There is interesting information from personal perspectives, but am absence of the larger picture. Key events, like the creation of women's history month, or of the emergence of women's studies on college campuses are gross omissions. There is more historical detail on the sixties than the decades that followed, and the chronology is too casual, skipping back and forth through the decades. Some interesting narratives include the role of women of color in the civil rights movement are well described. I listened all the way through but now looking for a better book
As a child of the 60's who entered the working world in the 70's I was fascinated to read this. I confess that the facts as presented gave me much insight into an evolution through which I lived and benefited, and I am glad that I made it through the whole book. BUT it was not well organized, seemed to jump around with non-sequitur which only later coma together. It was a bit of challenge to keep interest
I would listen to this book again to take notes the second time around to use in my lecture notes while I'm teaching.
I thought I knew a lot about women's history, but I learned SO much from this book.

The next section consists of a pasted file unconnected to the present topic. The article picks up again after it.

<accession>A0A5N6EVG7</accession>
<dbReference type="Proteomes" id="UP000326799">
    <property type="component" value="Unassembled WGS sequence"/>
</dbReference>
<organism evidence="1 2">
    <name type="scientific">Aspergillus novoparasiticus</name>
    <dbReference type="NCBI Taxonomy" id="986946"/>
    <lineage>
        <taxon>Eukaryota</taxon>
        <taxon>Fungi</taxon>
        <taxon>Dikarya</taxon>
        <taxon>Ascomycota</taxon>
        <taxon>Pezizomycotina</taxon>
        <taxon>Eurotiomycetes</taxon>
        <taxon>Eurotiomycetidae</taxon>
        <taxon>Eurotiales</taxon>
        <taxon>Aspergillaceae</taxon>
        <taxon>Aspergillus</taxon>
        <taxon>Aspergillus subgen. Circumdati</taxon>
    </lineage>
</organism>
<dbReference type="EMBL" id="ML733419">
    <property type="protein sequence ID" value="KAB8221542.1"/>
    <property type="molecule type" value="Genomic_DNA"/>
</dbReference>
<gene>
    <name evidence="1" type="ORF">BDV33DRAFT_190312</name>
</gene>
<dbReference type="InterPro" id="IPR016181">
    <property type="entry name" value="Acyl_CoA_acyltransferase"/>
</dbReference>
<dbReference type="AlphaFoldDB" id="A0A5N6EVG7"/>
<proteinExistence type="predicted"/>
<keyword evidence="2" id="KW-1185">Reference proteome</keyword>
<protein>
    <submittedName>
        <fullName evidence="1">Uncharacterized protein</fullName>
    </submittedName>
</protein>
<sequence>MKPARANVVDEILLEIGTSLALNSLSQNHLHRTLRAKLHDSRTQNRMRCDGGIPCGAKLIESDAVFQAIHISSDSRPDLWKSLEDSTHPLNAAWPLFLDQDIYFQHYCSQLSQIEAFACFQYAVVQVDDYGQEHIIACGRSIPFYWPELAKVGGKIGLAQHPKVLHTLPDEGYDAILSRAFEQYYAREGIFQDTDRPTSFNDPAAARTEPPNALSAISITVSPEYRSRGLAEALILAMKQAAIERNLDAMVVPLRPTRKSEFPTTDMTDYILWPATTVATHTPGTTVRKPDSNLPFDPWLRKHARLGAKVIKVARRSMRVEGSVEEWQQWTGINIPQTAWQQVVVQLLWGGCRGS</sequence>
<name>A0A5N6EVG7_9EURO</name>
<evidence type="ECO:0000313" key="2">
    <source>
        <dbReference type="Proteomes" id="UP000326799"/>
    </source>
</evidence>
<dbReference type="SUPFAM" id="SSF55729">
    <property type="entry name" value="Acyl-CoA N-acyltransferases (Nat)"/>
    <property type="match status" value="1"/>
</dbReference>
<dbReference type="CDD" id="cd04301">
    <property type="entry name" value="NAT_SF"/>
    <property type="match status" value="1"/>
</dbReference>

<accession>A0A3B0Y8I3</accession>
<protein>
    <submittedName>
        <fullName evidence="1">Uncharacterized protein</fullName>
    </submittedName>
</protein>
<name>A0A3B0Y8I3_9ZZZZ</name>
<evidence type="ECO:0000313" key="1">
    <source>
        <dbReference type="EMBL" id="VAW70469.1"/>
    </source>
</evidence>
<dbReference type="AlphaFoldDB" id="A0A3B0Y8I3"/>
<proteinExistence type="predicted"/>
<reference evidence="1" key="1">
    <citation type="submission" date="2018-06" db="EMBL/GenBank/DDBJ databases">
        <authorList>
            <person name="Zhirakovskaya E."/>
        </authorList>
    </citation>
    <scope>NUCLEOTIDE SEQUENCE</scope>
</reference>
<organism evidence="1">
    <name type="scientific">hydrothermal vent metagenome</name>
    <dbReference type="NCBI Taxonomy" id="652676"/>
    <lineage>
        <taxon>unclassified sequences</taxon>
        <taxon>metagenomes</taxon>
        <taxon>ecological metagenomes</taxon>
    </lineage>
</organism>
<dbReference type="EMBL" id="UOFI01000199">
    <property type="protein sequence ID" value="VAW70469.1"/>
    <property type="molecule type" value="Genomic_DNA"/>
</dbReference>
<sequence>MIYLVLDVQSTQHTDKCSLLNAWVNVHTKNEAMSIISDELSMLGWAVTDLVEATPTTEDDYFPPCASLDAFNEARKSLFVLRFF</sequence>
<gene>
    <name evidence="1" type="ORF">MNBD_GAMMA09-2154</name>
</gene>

Tone, cleverness, pacing.
No- too dense- too intense- had to process the content-
Gail Collins is my new hero (or should I say heroine ;)
I once told my daughters that girls always had to wear dresses to school. That rule changed when I was in the 7th grade. They couldn't believe that the schools could actually make girls wear dresses. So I gave them this book to listen to and their response after listening to it was "no way!" Well, yes way. Every young woman should listen to this book. It chronicles just how far things have come for women in the last 50 or so years. A wonderful listen. So truthful and anyone of our age will enjoy this book immensely.
I loved this book, it was inspiring and just amazing every woman should read / listen to this book.
Gail Collins in "When Everything Changed" retells the story of the women's movement from 1960 to the present. As one who lived through that eara, she provides much information and insight that I didn't have or had forgotten. Anecdotes and character studies ad to the benefit of the narrative she provides. Actually, those predisposed to women's rights and anti-feminists will both see the era in a different light. Those looking for a detailed history or thorough analysis might be disappointed. This book, however, will enlighten those young women who don't know "how far we have come." Well written, chronologically arranged, no overt agenda and the narration of Christina Moore is excellent.